- Water Resources
- Clear Lake
Clear Lake is the largest, natural freshwater lake in California with 68 square miles of surface area. Clear Lake is very productive and scenic, a lush paradise for fish and wildlife. The high productivity of the Clear Lake Basin attracted Native Americans early in their settlement of North America. Archeological evidence indicates human habitation around Clear Lake for the last 12,000 years.
Known as the Bass Capital of the West, Clear Lake supports large populations of bass, crappie, bluegill, carp and catfish. Two-thirds of the fish caught in Clear Lake are largemouth bass, with a record of 17.52 pounds. Bass fishing and fishing tournaments held on Clear Lake bring fishermen and women from all over California and other States. In addition to fish, there is abundant wildlife within the Basin. There are year-round populations of:
- Blue herons
- Bald eagles
A Healthy Guide to Eating Fish & Shellfish from Clear Lake
The Basin also supports abundant populations of deer, bear, mountain lion, raccoon and other animals. The expansive warm, water of Clear Lake makes it popular for watersports, such as:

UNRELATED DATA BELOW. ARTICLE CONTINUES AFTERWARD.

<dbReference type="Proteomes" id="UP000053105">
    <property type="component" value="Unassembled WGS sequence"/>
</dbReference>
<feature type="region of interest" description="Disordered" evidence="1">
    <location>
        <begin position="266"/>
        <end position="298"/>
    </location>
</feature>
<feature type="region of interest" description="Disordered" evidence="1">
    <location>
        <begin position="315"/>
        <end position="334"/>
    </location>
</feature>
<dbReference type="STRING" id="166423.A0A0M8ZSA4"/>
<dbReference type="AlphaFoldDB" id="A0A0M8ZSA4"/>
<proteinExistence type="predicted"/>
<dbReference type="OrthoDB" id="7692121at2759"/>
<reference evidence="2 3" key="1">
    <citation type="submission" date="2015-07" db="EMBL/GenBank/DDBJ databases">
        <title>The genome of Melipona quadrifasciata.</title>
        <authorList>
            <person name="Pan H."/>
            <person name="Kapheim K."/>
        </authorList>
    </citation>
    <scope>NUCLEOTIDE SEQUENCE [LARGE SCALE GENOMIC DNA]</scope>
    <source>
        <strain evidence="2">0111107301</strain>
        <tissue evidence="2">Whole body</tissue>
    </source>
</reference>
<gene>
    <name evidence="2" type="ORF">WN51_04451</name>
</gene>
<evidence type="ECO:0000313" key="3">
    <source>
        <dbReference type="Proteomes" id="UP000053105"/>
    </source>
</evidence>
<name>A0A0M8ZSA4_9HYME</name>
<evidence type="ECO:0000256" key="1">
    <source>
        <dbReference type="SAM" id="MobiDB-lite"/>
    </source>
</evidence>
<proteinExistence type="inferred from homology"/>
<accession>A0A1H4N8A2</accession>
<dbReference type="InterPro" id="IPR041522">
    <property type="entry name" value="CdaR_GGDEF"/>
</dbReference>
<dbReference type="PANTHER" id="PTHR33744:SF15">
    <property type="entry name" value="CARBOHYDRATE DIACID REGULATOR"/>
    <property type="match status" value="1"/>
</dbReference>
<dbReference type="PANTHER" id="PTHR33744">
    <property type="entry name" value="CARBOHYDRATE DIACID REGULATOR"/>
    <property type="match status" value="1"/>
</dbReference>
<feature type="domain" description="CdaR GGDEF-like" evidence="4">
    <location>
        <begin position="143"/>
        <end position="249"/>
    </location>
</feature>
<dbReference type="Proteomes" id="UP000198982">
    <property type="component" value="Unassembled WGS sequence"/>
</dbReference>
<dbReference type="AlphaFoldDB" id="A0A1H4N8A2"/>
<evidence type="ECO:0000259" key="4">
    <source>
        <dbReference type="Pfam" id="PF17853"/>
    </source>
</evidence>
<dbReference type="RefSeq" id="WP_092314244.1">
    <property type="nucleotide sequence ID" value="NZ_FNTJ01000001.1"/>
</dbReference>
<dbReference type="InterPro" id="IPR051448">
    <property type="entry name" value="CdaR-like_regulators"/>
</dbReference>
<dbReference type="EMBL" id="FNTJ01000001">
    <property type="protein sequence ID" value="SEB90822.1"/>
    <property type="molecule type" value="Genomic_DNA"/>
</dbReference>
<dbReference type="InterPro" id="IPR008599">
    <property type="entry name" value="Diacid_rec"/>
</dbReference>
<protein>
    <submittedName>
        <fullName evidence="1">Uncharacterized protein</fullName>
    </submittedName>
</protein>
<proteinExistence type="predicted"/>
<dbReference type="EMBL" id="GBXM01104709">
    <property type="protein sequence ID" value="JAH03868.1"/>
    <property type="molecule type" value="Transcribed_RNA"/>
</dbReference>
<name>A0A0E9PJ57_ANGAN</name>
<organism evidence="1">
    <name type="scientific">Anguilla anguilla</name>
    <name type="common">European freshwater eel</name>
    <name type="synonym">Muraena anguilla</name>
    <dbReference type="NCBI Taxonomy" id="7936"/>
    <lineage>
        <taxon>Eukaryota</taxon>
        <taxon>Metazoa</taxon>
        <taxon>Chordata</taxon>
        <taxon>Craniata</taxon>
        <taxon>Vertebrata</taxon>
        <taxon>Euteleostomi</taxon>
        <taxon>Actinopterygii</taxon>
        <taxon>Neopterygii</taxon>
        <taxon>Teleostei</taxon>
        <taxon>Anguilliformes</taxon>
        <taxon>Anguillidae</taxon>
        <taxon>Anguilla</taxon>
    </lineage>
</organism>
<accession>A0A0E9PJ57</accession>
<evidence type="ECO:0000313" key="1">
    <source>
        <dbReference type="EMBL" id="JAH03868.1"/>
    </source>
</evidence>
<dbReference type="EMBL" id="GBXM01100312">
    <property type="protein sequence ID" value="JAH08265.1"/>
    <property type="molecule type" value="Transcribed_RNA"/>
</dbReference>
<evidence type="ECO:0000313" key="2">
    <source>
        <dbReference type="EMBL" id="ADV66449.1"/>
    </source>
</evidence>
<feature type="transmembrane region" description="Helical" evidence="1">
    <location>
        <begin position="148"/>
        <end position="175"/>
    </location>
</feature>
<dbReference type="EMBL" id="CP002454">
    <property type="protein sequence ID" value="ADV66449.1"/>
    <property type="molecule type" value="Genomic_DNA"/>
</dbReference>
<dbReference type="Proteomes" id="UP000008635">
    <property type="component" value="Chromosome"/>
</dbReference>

- Water skiing
- Boat races
- Jet skiing
With its scenic beauty, clean air and abundant wildlife, Clear Lake is an excellent place to slow down, enjoy nature study, photography or just plain loafing.
What is Rumsey?
The natural level of Clear Lake has been maintained by the Grigsby Riffle, which is a rock sill located at the confluence of Cache and Seigler Creeks near Lower Lake. The natural low water level of Clear Lake was established as "Zero Rumsey" and all subsequent lake measurements are based on this elevation.
Zero Rumsey is equivalent to 1318.256 feet (1929 National Geodetic Vertical Datum (NGVD)). The following chart relates the Rumsey gauge reading to the National Geodetic Vertical Datum of 1929 (1929 NGVD). Full lake is established as 7.56 feet on the Rumsey gauge (7.56'R; 1325.82 NGVD). Flood monitor stage is 8.0'R (1326.3 NGVD); flood stage is recognized as 9.0'R (1327.3 NGVD) and the 100 year flood event is established as 12'R (1330.3 NGVD).
Download the Rumsey to NGVD Conversion Chart (PDF).